Astronomers discover solar system's farthest object

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These scientists have been scouring the deep solar system for such objects, including the suspected super-Earth-sized Planet X, or Planet 9, whose gravity may be pushing and pulling other distant objects in the far-off solar system. Or to put it in Big Lebowski terms: "It's far out, man; far f%^#ing out". According to Carnegie, the second-most-distant observed Solar System object is Eris, at about 96 AU, noting that "Pluto is now at about 34 AU, making 2018 VG18 more than three-and-a-half times more distant than the Solar System's most-famous dwarf planet". At that distance, it could take more than 1,000 years to orbit the sun.

This image provided by the Carnegie Institution for Science shows an artist's concept of a dwarf planet that astronomers say is the farthest known object in our solar system, which they have nicknamed "Farout".

From these observations, the team found that dwarf planet is fairly sizable, about 310 miles (500 km) in diameter or roughly 1/3 the size of Pluto, Sheppard said.

This extreme trans-Neptunian object is about 120 astronomical units (AU) from Earth, where 1 AU is the average distance from the Earth to the Sun (about 92 million miles, or 149 million kilometers).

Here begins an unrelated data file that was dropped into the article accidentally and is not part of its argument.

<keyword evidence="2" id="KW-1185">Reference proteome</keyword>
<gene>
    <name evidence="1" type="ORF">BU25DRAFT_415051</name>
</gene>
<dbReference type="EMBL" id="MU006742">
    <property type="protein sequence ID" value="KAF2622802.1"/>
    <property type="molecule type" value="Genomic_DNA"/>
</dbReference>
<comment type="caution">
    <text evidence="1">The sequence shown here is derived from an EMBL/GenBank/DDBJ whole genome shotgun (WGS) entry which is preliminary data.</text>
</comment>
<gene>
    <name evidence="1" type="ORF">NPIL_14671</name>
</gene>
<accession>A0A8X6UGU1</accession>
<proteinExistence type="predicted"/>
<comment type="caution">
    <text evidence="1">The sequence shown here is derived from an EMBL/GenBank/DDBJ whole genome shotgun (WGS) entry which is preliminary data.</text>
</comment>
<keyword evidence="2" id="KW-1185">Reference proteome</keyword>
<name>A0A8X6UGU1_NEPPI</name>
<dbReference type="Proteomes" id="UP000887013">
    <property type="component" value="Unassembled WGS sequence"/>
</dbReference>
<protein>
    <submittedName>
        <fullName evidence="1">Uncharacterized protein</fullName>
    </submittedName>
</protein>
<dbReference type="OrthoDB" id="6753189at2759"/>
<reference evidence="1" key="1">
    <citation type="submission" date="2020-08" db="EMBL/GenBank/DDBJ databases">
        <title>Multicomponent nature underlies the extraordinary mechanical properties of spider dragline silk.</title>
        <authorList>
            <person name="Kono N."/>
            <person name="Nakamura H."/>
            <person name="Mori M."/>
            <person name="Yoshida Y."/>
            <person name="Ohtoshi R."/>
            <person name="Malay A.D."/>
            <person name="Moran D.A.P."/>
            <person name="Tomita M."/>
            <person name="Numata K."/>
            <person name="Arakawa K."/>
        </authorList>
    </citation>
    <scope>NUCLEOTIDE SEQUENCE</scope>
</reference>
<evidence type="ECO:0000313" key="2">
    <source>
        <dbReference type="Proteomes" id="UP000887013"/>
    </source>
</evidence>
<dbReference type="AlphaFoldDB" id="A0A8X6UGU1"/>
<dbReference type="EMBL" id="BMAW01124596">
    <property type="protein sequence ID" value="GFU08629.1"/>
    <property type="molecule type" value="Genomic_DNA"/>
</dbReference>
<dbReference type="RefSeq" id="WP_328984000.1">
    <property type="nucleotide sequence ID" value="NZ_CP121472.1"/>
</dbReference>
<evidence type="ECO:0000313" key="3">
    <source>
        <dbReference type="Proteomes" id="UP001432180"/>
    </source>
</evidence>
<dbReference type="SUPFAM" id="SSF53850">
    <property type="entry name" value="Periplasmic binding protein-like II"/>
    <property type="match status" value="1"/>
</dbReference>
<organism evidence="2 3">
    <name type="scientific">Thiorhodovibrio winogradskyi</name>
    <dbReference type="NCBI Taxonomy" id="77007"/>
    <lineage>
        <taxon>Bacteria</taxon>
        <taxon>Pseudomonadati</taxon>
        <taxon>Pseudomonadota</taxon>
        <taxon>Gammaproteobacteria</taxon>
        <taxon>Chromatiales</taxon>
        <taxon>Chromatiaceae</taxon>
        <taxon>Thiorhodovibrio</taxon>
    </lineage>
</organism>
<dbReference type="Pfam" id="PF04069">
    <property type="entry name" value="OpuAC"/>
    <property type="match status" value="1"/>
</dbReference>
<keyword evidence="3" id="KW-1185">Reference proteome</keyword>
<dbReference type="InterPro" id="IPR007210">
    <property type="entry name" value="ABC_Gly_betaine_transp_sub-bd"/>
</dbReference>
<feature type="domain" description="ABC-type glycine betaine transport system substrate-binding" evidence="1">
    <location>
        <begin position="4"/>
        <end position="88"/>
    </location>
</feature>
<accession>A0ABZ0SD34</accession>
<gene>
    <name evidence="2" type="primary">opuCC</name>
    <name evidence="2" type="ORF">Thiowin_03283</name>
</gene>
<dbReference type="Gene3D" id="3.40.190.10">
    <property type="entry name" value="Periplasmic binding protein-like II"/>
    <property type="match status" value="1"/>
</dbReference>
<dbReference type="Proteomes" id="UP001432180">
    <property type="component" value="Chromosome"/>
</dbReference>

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The same team were responsible for the discovery this year of a minor planet nicknamed The Goblin, 80 AU away. In early December, "Farout" was seen a second time at the Magellan telescope placed at Carnegie's Chile-based Las Campanas Observatory. Observations made with the Magellan telescope confirmed the distance of 120 AU. It's unusual orbit also suggests the presence of a much larger body within its sphere of influence.

"2018 VG18 is much more distant and slower moving than any other observed Solar System object, so it will take a few years to fully determine its orbit", said Scott S. Sheppard, of the Carnegie Institution for Science, who is one of the three astronomers credited with the discovery. "But it was found in a similar location on the sky to the other known extreme Solar System objects, suggesting it might have the same type of orbit that majority do".

Its brightness suggests that it is about 300 miles in diameter; it's pretty pinkish hue is likely due to its ice-rich nature.

"This discovery is truly an global achievement in research using telescopes located in Hawaii and Chile, operated by Japan, as well as by a consortium of research institutions and universities in the United States", Trujillo said in the press release. They nicknamed it Goblin, because Halloween was approaching, and its orbit provided further evidence that Planet Nine may indeed exist. "With new wide-field digital cameras on some of the world's largest telescopes, we are finally exploring our Solar System's fringes, far beyond Pluto".

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The team will now investigate whether the orbit of "Farout" is shaped by the unseen Planet X. The Kuiper belt ends at a distance of about 50 astronomical units, and the space beyond that was thought to be largely empty.

Farout's orbit is yet to be determined.

For a bit of context, Pluto is 34 AU away.

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